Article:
By Joan Allison
I’m about to attend the wedding of my good friend’s daughter and will be part of the celebrations outside of the church ceremony itself. One of the groomsmen is known to tell racist and xenophobic jokes, including ‘jokes’ about people of color, LGBT folks, and even Jews and gas chambers! This is not acceptable to me.
Normally, I would just tell the ‘joke’ teller directly that I didn’t think the “joke” was funny, but I don’t want to cause a disturbance during this event. Do you think that expressing my feelings during what should be a celebration is the way to go? Or should I bite my tongue and say nothing?
Tongue-tied in Tennessee
Dear Tongue Tied,
Why, oh why do people spew such hateful garbage — especially at a wedding? This is a prime example of bully behavior. A weak individual tries to make others seem ‘less than’ when, in fact, it is he who is afraid of being perceived as weak. Let’s break this down a little so that everyone can enjoy the day.
￼￼It’s hard to know what his motivation is, but I would suspect that, like all bullies, he has insecurities that he doesn’t want people to see. Know that you won’t be able to change this young man’s biased behavior over the course of a few hours. You can, however, limit his ability to affect you.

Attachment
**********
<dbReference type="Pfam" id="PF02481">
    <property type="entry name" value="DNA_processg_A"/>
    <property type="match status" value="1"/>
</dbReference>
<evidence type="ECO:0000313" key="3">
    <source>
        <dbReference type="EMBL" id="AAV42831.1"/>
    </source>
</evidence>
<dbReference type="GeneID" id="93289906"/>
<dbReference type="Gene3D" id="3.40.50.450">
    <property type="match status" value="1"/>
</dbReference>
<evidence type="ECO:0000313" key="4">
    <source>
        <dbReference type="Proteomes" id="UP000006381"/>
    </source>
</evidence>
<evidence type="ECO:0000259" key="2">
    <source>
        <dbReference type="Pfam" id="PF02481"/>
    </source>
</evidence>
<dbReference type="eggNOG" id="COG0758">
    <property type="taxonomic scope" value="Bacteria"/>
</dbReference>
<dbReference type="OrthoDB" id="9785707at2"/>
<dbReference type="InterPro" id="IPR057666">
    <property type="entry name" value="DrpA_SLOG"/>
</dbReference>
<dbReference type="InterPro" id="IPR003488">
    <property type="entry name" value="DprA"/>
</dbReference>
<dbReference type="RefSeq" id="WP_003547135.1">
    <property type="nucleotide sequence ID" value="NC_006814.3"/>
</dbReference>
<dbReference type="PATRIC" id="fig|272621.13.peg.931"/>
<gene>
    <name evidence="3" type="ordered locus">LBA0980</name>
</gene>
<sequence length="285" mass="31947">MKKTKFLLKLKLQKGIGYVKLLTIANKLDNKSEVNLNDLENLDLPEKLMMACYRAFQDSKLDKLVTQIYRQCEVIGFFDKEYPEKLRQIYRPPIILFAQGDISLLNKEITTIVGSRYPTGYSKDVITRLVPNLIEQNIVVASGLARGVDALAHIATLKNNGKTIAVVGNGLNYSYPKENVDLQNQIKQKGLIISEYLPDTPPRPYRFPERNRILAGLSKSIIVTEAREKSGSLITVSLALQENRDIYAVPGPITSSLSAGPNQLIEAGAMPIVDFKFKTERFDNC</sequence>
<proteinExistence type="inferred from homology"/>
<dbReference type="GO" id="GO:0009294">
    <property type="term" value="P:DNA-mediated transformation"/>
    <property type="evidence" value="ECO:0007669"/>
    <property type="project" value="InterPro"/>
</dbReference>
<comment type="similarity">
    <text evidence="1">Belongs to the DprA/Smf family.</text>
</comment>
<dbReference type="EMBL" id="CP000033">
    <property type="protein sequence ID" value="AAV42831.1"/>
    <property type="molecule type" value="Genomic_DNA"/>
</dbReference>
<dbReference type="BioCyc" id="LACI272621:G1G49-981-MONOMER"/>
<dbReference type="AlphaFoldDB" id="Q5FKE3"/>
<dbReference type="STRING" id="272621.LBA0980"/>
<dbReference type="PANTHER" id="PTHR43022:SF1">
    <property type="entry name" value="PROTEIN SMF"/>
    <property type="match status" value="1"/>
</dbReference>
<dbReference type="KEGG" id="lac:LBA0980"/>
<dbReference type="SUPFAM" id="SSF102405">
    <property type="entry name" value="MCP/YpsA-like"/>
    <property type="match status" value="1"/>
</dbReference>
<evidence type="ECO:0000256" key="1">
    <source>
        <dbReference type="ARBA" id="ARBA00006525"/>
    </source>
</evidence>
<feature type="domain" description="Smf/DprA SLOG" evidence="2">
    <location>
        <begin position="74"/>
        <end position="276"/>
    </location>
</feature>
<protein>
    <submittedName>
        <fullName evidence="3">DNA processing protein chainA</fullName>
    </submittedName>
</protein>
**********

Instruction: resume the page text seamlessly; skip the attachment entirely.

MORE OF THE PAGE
This is a huge event for the bride, and this joker has a part to play in making the event special. In this case, I think it is a perfectly reasonable choice to simply turn and walk away from any so-called ‘jokes’ he tries to make, without saying a word. This is called shunning, and it can be a powerful way to make a non-confrontational statement and respond to this ignorant behavior.
If shunning doesn’t feel right to you, and you just have to say something, it might be a good time to play the fool. After he tells his “joke,” politely interrupt the laughter and ask him to explain why the offensive content is funny. “Excuse me, I don’t understand why it is funny that the man in the joke is gay?” “Sorry to interrupt, but could you please explain why it is funny that the woman in the joke is Jewish?” If you can deliver it without letting anger into your voice, you will rob his joke-telling of its power without ever being anything but polite.
Either way, relax and enjoy the celebration. It’s OK to take a break from standing up to hate speech. Perhaps you can double your fight after the weekend is over!!
To check out other ideas on this topic, check out the Southern Poverty Law Center’s discussion at splcenter.org/20150125/speak-responding-everyday- bigotry#family.
To submit your own question, email Allie at firstname.lastname@example.org. Focus reserves the right to edit letters for length and clarity.